The potential financial burden of these compliance costs has only intensified the debate on both sides.[10] Since the public comment period for the proposal started, 14,645 comments have been submitted. Of the comments supplied, 88% of form letters supported their passage and 12% opposed the proposal, while 53% of individualized submissions expressed support and 43% expressed opposition.[11] Around a third of the comments submitted in opposition of the proposal claim that the SEC’s actions were ultra virusmeaning they were acting beyond the scope of their legal authority.[12] The SEC’s legal authority is defined by the Securities Act of 1933 and the Securities Exchange Act of 1934, which gives the SEC the power to create rules or regulations requiring disclosure of information “necessary or appropriate in the public interest or for the protection of investors. ”[13] To determine whether a proposed rule meets these requirements, the SEC must also consider “whether the action will promote efficiency, competition, and capital formation.”[14] Through an examination of statutory context, legislative history, and congressional intent, detractors of the proposal could argue that the SEC lacks clear statutory authority. Congress has previously mandated environmental reporting requirements in other contexts, such as their authorization of the Greenhouse Gas Reporting Program (GHGRP), which allows the EPA to mandate public disclosure of GHG emissions.[15] Those opposing the rule may argue that without a clear congressional allowance, the SEC does not have the authority to implement the proposed rule. In addition, Congress has established a pattern of expanding the subject of non-financial mandatory disclosures only through statute (eg, executive compensation, corporate governance, and conflict minerals).[16] Though Congress introduced the Climate Risk Disclosure Act in the Senate in 2021—a bill that would require companies to disclose information regarding climate change-related risks—it has yet to be passed, further emphasizing the lack of congressional approval.[17]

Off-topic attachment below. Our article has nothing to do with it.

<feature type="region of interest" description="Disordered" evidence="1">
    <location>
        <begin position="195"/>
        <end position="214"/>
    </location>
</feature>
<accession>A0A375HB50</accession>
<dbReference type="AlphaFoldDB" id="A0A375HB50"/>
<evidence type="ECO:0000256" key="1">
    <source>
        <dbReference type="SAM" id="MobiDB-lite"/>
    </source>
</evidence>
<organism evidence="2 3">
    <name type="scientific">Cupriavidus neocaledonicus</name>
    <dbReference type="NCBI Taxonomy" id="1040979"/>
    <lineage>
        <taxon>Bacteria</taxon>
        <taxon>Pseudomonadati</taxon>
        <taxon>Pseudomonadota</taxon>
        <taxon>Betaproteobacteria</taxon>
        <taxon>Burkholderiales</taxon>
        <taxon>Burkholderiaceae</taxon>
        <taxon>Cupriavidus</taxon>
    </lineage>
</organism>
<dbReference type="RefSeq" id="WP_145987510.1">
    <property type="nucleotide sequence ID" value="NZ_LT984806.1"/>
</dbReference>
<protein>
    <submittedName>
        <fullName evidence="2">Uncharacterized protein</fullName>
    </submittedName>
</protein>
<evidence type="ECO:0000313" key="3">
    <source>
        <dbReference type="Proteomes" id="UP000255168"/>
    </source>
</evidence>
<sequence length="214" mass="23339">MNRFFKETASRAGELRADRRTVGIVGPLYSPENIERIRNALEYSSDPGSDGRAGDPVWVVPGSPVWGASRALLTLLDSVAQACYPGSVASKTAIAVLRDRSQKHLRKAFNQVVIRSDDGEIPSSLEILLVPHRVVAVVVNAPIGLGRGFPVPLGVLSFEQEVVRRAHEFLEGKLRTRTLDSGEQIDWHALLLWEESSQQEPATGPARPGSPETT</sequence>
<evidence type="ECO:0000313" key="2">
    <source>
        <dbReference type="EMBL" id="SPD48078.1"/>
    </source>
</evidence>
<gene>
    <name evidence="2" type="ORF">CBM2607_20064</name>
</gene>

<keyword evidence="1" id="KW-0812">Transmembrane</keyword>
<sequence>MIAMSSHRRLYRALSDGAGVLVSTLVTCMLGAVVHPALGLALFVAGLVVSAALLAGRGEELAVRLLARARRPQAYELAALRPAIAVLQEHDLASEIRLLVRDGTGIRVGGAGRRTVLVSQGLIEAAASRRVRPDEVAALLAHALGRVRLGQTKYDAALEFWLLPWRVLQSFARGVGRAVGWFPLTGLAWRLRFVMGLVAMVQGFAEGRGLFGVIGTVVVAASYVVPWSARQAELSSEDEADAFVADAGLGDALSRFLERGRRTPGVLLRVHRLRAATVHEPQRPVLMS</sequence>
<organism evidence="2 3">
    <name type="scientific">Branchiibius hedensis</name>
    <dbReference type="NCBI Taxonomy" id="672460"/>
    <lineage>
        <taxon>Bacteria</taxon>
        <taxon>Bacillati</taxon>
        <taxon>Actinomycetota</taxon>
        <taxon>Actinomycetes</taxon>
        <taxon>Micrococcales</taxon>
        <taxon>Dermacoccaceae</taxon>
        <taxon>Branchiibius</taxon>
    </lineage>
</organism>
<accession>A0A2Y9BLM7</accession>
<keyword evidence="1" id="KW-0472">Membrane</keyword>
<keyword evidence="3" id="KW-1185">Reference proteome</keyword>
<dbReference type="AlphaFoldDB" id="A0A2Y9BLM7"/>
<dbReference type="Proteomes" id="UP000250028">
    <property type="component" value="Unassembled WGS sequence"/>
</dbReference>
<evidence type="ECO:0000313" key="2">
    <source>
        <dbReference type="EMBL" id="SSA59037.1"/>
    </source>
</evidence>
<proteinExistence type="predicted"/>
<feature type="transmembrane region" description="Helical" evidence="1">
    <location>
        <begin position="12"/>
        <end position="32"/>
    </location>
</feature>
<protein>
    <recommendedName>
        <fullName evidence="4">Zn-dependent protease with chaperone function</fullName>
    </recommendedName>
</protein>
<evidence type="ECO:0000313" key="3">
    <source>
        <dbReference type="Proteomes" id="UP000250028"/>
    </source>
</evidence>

The SEC’s proposal in response to the growing demand for climate-related information and its impact on other government agencies would have a significant influence on the overall potential of market participants to hold companies accountable for the risks they pose to the environment. The large number of public comments in a short three-month period and the novelty of the SEC imposing a required disclosure in this subject matter means that if adopted, whether with changes or as is, the rule would likely face a bout of litigation and judicial scrutiny.[18] Regardless, it is evident that the SEC’s response is a direct reaction to the absence in the market of climate-related information and the upward trend of demand for this type of data.[19] The SEC will now need to respond to the comments submitted, after which it will draft a final rule that will need a majority approval to pass.

Kathleen Lok is an Associate Editor with MJEAL. Kathleen can be reached at [email protected].

[1] Basic Inc. v. Levinson, 485 US 224 (1988).

[2] Bloomberg Law, Proposed SEC Climate Disclosure Rule (Aug. 12, 2022),

[3] Press release, Deloitte, US Public Companies Prepare for Increasing Demand for High Quality ESG Disclosures (Mar. 14, 2022), /us-public-companies-prepare-for-increasing-demand-for-high-quality-esg-disclosures.html.

[4] Press Release, US Securities and Exchange Commission, SEC Proposes Rules to Enhance and Standardize Climate-Related Disclosures for Investors (Mar. 21, 2022),

[5] Suman Naishadham, Companies weigh in on proposed SEC climate disclosure rule, AP News, (June 17, 2022),

[6] Tommy R. Wilkes and Emelia Sithole, Biggest polluting firms failing to disclose climate risks – studyReuters (Oct. 5, 2022),

[7] US Securities and Exchange Commission, supra note 4.

[8] Jacob H. Hupart, et. al., What Public Comments on the SEC’s Proposed Climate-Related Rules Reveal—and the Impact They May Have on the Proposed Rules, The Nat’l L. Rev. (July 20, 2022),

[9] Laura Corb, et al., Understanding the SEC’s proposed climate risk disclosure ruleMcKinsey & Company (June 3, 2022), .

[10] id.

[11] id.

[12] id.

[13] 15 USC §§ 77, 78.

[14] id. §§ 77b(b).

[15] Jacqueline M. Vallette and Kathryn M. Gray, US SEC’s Climate Risk Disclosure Proposal Likely to Face Legal ChallengesMayer Brown (Apr. 21, 2022), -legal-challenges.

[16] id.

[17] Climate Risk Disclosure Act of 2021, HR 1187, 117th Cong. § 402(8) (2021).

[18] Vallette and Gray, supra note 15.

[19] Naishadham, supra note 5.